Premium Tax Credit Interaction with Medicaid

Note: Medicaid goes by the name of Medi-Cal in California and is enhanced and thus uses 138% of the poverty level for qualification)

We have had several questions posted related to PTC and its interaction with Medicaid.  In virtually all of the cases, a spouse, child or dependent applied for and received free Medicaid coverage for 2015.  In order to do that they would have had to indicate they were not in another family or did not have another family member with household income that they neglected to include in the application. Was it a mistake, misunderstanding, or fraud?  At any rate they received Medicaid coverage for FREE.

Medicaid Penalty - When tax time rolled around the Medicaid beneficiary ended up as a spouse or dependent on another taxpayer’s tax return and therefore was included in that individual’s tax family for purposes of the ACA.  If  it turns out that this tax family’s household income exceeded 100% of the poverty level (138% in states that have enhanced Medicaid) then the ones that managed to receive FREE Medicaid insurance didn’t actually qualify for Medicaid. 

A number of students have been asking isn’t there some kind of penalty for that?  If not there is a big loophole is the system.

Well, turns out Medicaid can come back to those who improperly obtained Medicaid coverage for the cost of the insurance.  Will they do so is another question.

However, the repayment is not built into the tax system, so it has no effect on the preparation of tax returns.

Penalty For Not Being Insured – Section 5000A imposes a “shared responsibility payment” for anyone who is not “covered under minimum essential coverage” (Section 5000A(a) & (f)).  Medicaid is a “qualified health plan” so if all the family members are covered by Medicaid and other qualified health insurance then there is no uninsured penalty.

Premium Tax Credit (PTC)– The question related to this issue has to do with the PTC.  In order qualify for the Section 36B PTC insurance must be obtained through a government Marketplace.  Thus Medicaid does not qualify for a PTC.  

However, assume another member of the tax family obtained coverage through the Marketplace.  Then that family member would qualify for the PTC.

The amount of the Section 36B PTC is dependent on family size and household income.  Here again, students are questioning the fact the premium tax credit for the family is not affected by the fact that some members of the tax family were on Medicaid.  The answer to that question is it makes no difference. If only one member of the tax family qualifies for the PTC it will be same as if all members of the family qualified.  There is no adjustment needed or allowed.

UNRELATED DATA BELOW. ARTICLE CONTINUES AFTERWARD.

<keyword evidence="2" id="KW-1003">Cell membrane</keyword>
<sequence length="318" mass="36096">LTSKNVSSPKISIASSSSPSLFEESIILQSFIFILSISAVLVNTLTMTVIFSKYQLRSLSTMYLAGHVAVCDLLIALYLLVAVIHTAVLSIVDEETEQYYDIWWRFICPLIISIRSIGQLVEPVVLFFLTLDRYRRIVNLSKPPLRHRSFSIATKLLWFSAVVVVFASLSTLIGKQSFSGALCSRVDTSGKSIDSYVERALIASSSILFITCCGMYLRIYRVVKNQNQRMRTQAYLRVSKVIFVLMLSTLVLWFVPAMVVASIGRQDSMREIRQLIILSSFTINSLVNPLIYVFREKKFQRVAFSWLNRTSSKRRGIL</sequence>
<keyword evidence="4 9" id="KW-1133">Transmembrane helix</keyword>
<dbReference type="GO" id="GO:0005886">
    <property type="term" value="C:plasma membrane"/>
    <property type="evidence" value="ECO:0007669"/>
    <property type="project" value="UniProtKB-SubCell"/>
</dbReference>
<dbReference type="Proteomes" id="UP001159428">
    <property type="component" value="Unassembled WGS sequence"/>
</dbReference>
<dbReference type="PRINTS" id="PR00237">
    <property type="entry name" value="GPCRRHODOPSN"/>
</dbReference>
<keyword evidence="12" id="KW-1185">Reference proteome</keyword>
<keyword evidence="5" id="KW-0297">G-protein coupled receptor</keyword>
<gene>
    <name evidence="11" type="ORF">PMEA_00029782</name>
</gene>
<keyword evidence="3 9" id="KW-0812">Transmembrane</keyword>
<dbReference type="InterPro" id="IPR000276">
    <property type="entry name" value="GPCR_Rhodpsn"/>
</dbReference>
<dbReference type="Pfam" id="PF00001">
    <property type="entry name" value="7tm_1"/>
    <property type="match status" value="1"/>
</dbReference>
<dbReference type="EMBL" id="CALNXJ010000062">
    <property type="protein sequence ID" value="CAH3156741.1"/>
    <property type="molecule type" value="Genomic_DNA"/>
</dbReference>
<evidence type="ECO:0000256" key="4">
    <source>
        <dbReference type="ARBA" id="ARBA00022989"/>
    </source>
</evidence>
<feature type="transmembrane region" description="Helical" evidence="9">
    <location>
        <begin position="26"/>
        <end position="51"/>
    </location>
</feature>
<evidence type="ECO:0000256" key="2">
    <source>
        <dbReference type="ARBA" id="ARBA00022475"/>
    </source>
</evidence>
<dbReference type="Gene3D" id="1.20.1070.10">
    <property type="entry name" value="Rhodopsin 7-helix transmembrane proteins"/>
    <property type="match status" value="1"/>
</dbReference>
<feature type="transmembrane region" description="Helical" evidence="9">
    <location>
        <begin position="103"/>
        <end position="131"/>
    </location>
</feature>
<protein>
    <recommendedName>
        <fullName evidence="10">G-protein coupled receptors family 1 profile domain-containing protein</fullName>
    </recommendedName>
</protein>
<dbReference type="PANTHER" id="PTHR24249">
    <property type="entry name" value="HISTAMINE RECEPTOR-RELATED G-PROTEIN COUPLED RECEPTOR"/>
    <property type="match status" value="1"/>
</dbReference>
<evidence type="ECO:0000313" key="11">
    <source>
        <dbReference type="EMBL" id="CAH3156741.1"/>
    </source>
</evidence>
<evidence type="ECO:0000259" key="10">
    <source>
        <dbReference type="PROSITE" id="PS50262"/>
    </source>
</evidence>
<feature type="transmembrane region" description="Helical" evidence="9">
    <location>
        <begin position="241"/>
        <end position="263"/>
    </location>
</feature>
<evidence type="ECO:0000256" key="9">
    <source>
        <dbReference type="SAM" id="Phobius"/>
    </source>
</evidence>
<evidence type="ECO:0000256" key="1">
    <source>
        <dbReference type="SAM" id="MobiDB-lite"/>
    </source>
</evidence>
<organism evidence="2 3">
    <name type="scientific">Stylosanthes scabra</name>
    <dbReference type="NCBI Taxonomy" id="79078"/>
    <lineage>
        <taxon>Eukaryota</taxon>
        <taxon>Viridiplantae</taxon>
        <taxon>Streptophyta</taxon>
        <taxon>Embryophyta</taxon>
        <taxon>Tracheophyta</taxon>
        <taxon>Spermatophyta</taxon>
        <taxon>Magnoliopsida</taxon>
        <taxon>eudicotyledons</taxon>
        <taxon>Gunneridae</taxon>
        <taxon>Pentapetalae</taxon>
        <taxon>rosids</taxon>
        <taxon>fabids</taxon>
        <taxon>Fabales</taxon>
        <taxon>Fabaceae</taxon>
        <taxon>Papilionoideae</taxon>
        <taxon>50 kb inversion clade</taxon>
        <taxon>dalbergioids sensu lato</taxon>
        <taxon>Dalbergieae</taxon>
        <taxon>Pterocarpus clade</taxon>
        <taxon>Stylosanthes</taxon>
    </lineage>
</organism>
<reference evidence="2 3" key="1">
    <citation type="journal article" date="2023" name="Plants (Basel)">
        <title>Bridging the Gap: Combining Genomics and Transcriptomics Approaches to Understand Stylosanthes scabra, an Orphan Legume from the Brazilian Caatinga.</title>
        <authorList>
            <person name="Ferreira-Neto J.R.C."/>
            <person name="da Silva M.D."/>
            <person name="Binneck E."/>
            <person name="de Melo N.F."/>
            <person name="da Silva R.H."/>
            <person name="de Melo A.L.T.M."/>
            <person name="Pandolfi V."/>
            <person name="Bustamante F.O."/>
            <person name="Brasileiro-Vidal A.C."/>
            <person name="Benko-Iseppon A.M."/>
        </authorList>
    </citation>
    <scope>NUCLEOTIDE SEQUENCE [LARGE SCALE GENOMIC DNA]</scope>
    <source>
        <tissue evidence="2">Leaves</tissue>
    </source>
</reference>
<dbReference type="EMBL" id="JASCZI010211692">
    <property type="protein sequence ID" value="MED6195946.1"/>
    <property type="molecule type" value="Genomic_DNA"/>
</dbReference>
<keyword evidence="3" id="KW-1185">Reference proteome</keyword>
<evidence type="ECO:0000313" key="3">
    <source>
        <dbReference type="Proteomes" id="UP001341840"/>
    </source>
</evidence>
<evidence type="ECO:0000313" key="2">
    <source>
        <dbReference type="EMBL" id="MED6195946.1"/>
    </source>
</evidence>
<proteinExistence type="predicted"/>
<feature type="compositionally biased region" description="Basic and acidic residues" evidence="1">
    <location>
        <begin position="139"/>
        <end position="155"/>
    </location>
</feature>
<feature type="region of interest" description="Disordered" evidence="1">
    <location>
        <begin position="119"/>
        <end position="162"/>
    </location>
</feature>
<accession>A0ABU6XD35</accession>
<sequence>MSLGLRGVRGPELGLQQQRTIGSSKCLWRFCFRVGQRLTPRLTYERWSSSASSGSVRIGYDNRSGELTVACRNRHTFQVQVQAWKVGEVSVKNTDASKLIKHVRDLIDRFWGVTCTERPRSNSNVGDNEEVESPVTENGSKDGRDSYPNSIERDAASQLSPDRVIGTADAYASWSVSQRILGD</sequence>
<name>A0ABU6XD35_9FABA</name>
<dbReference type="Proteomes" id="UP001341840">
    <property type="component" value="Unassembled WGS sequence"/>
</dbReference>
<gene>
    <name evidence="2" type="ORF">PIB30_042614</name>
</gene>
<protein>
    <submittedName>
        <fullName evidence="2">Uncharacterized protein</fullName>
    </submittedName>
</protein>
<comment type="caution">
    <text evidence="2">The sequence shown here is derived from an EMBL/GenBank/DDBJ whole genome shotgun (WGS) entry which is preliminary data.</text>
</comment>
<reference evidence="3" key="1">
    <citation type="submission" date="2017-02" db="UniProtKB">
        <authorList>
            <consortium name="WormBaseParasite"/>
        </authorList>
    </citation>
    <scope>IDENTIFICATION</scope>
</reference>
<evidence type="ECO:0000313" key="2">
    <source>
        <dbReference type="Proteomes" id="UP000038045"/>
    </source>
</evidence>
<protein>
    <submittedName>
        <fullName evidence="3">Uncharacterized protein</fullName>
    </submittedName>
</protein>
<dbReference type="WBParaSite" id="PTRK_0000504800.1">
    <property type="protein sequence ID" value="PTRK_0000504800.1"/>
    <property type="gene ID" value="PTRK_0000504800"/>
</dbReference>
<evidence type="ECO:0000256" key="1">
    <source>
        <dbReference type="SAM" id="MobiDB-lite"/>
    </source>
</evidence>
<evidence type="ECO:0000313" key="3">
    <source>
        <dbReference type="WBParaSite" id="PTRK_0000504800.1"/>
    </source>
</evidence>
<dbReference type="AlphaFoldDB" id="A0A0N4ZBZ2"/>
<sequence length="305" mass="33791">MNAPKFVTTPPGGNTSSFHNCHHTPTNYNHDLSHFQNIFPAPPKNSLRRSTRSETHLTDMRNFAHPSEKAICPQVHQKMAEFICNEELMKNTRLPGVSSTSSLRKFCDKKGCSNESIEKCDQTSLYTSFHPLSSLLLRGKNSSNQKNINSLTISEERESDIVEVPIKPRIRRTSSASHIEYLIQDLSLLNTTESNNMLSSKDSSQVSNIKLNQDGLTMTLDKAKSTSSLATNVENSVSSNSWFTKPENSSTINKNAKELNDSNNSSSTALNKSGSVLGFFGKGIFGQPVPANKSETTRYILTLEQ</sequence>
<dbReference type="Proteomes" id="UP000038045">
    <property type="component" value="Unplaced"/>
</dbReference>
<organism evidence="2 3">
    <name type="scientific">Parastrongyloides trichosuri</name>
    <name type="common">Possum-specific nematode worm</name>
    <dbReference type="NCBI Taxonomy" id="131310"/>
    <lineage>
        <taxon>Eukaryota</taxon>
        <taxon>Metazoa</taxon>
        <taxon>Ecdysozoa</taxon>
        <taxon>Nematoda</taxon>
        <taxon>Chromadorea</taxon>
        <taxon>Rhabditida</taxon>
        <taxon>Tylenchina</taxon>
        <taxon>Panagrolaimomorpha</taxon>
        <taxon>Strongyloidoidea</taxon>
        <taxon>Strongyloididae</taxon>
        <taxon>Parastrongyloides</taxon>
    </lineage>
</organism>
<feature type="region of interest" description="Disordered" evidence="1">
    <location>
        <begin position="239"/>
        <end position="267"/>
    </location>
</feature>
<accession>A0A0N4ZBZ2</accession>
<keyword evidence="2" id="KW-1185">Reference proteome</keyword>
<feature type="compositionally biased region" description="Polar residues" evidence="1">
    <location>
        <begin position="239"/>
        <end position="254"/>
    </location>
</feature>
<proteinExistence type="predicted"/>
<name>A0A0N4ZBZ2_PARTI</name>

Example: Mother and daughter manage to get coverage through Medicaid.  Mother files jointly with father and they claim daughter as a dependent.  Father uses his correct household income (too high for Medicaid) and obtains his insurance through the Marketplace. With a family size of three, the family’s percent of the federal poverty level is lower, and thus the PTC is higher even though the mother and daughter had insurance through Medicaid.  FREE insurance and higher PTC…but that's the way it works out!

 The following example is from Reg 1.36b-3(c)(3), Example #2 which confirms the conclusion taken above.  

Example 2. (i) Taxpayer N has one dependent; S. S is eligible for government sponsored minimum essential coverage. N is not eligible for minimum essential coverage. N enrolls in a qualified health plan for 2014 and the Exchange approves advance credit payments. On August 1, 2014, S loses eligibility for minimum essential coverage. N terminates enrollment in the qualified health plan that covers only N and enrolls in a qualified health plan that covers N and S for August through December 2014. N pays all premiums not covered by advance credit payments.

(ii) Under paragraph (c)(1) of this section, January through December of 2014 are coverage months for N and August through December are coverage months for N and S. N's premium assistance credit amount for 2014 is the sum of the premium assistance amounts for these coverage months.

March 03, 2016 by Lee Reams Sr.
previous / next

Leave a comment

Please note: comments must be approved before they are published.